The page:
The Installation Management Command community is committed to leveraging the power of technology to expand our communication capabilities and enhance our ability to serve and support Soldiers, civilian employees and families. In today’s world, information technology is at the core of all we do at work, home and at play. Smaller, more powerful and less expensive IT products hit the market every day. Becoming savvy with state-of-the-art technology helps us work smarter, learn more efficiently and play harder.
Over the past six months, I have visited many garrisons, listening to many members of the Army family to better understand how they prefer to receive information and communicate. Because more than 75 percent communicate and retrieve information through the Internet and other electronic means, I now communicate through my Facebook page and IMCOM’s Twitter, Flickr and YouTube sites. This implements the deputy secretary of defense’s memorandum that requires DoD unclassified networks be configured for Internet-based capabilities like YouTube, Facebook, MySpace, Twitter and Google Apps.
Because IT is so critical to how we do business and communicate, I have made IT one of the focus areas of the Services and Infrastructure Core Enterprise in my role as co-lead of the SICE board.
SICE is a collaborative and cross-functional team of more than 15 commands, organizations and staff offices formed to develop solutions to Armywide challenges. Presently, the SICE team is developing plans to modernize and standardize IT services on Army installations. The results will enhance delivery of IT in the deployment process, training and programs such as Comprehensive Soldier Fitness. Also, look for improved IT to lead to improvements on how we deliver on our promises of the Army Family Covenant and Army Community Covenant.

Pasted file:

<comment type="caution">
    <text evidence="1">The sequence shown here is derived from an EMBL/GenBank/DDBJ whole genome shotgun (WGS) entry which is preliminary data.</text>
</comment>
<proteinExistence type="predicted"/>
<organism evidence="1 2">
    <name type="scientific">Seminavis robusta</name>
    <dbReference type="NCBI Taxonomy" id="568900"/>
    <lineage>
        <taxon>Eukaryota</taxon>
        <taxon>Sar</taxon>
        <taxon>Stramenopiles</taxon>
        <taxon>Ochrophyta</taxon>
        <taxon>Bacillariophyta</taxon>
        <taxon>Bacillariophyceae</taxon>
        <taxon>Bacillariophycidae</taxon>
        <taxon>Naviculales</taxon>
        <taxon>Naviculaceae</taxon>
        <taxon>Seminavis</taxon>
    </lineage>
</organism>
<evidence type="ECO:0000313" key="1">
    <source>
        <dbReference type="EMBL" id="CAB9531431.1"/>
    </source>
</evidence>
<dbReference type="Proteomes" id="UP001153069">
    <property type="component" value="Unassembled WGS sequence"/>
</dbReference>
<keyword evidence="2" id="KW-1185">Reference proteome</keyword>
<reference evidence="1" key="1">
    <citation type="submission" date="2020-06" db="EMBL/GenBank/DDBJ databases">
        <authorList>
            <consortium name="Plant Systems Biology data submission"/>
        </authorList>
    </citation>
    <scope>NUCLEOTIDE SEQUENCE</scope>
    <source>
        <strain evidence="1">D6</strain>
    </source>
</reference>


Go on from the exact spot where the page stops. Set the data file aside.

The most important components of IT — telecommunications, information assurance and data processing — tie into every aspect of installation management. We use telecommunications to connect Soldiers to their families by video teleconference when they deploy.
Tech-smart Soldiers and families use it when they ‘tweet’ to friends and family through their Twitter accounts.
IA measures and practices reduce risks and ensures our communication and information remain secure from malicious attacks. IA enables Soldiers and civilian employees to communicate with government-issued BlackBerry devices knowing conversations are secure from unauthorized individuals. Most of us use data processing to manage our bits and bytes of information each day when we work on desktop computers, laptops, scanners and copiers. And, cell phones may be the most powerful device of all since they incorporate all three of these IT components.
Every day, the universe of IT products expands. Mobile handheld devices, like the current generation of smartphones, open up possibilities only dreamed of a few years ago. The convergence of cell phones, digital cameras, music players, GPS, video games, camcorders, electronic book readers and mobile Web browsers have rapidly changed how we communicate and interact.
As the IMCOM commander, I am dedicated to embracing these new, exciting technologies and adapting them to continue to be ahead of the curve in supporting Soldier, civilian and family well-being and mission readiness.
Each generation of Soldiers brings a valuable, new perspective to the Army.
It is up to us to stay in step with communication capabilities that are in synch with a quality of life commensurate with service.
We are the Army’s home.